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Re: So, is COUNT(*) fast now?

From: Anssi Kääriäinen <anssi(dot)kaariainen(at)thl(dot)fi>
To: Robert Haas <robertmhaas(at)gmail(dot)com>
Cc: "pgsql-hackers(at)postgresql(dot)org" <pgsql-hackers(at)postgresql(dot)org>
Subject: Re: So, is COUNT(*) fast now?
Date: 2011-10-31 13:51:39
Message-ID: 4EAEA7EB.2090501@thl.fi (view raw or flat)
Thread:
Lists: pgsql-hackers
On 10/31/2011 02:44 PM, Robert Haas wrote:
> What I think you're probably measuring here (oprofile would tell us
> for sure) is that once the size of the table goes beyond about half a
> gigabyte, it will have more than one page in the visibility map.  The
> index-only scan code keeps the most recently used visibility map page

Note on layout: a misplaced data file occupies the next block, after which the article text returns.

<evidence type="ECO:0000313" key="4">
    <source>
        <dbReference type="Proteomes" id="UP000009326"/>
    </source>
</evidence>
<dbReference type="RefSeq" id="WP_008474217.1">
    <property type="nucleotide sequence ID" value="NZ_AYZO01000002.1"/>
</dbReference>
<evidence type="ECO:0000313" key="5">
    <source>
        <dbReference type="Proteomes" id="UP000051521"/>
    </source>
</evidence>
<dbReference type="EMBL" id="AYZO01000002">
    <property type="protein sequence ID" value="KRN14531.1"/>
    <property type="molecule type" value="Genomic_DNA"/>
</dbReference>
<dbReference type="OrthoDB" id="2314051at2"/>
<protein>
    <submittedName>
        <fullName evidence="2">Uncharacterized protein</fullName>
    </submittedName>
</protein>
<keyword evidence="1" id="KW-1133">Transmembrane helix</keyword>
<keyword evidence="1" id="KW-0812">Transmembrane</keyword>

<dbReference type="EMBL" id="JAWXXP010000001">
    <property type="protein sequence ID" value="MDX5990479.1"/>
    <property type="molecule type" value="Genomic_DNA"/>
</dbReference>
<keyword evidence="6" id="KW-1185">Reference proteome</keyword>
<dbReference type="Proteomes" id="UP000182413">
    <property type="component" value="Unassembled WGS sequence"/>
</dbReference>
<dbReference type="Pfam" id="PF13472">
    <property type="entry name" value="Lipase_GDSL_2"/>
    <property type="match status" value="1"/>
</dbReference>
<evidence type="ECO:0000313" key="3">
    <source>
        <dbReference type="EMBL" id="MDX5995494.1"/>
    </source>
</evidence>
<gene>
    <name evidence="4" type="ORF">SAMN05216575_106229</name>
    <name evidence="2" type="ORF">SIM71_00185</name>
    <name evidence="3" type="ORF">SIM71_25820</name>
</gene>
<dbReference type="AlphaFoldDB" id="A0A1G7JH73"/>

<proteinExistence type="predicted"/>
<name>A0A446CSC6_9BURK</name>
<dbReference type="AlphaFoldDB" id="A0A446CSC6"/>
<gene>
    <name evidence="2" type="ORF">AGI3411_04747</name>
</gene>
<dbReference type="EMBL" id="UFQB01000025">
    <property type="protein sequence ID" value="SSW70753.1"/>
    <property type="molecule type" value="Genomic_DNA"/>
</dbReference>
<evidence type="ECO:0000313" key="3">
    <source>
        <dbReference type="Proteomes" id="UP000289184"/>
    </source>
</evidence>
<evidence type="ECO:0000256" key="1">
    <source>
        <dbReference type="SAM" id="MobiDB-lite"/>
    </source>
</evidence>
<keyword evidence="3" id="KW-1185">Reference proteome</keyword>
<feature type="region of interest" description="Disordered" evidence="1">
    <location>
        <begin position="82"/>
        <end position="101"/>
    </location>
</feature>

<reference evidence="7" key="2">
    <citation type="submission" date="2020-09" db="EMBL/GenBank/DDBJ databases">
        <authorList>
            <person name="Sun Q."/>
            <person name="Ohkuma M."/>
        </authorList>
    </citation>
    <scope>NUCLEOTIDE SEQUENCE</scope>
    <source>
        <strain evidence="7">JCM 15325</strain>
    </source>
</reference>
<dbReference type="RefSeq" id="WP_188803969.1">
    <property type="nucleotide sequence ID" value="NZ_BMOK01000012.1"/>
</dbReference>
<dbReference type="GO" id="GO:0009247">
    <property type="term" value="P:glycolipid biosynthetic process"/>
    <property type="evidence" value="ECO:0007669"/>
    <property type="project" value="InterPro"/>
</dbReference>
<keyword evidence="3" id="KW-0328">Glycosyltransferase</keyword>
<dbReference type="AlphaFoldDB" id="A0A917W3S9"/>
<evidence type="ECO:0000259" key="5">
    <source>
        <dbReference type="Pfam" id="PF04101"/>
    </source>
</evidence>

> pinned to save on overhead, but if you're bouncing back and forth
> between data in the first ~500MB of the table and data in the last
> ~100MB, each switch will result in dropping the current pin and
> getting a new one, which figures to be fairly expensive.  With the
> table is only a little over 500GB, you're probably only changing VM
> pages every couple of tuples, but with a 6GB table just about every
> tuple will switch to a new VM page.
>
> Now, maybe you're right and the CPU caches are the more significant
> effect.  But I wouldn't like to bet on it without seeing how much the
> drop-and-get-new-pin operations are costing us.
>
Maybe I should have left the analysis part out of the post,
I don't know the internals, so my analysis is likely to be wrong.
Now that I think of it, claiming that the cache effect is 50%
of the runtime is likely a little wrong...

However the part about clustering being important is still correct.
According to the test, you can get 50% overhead because of
random access to the VM.

Stupid question, but why not keep the whole VM pinned?

  - Anssi

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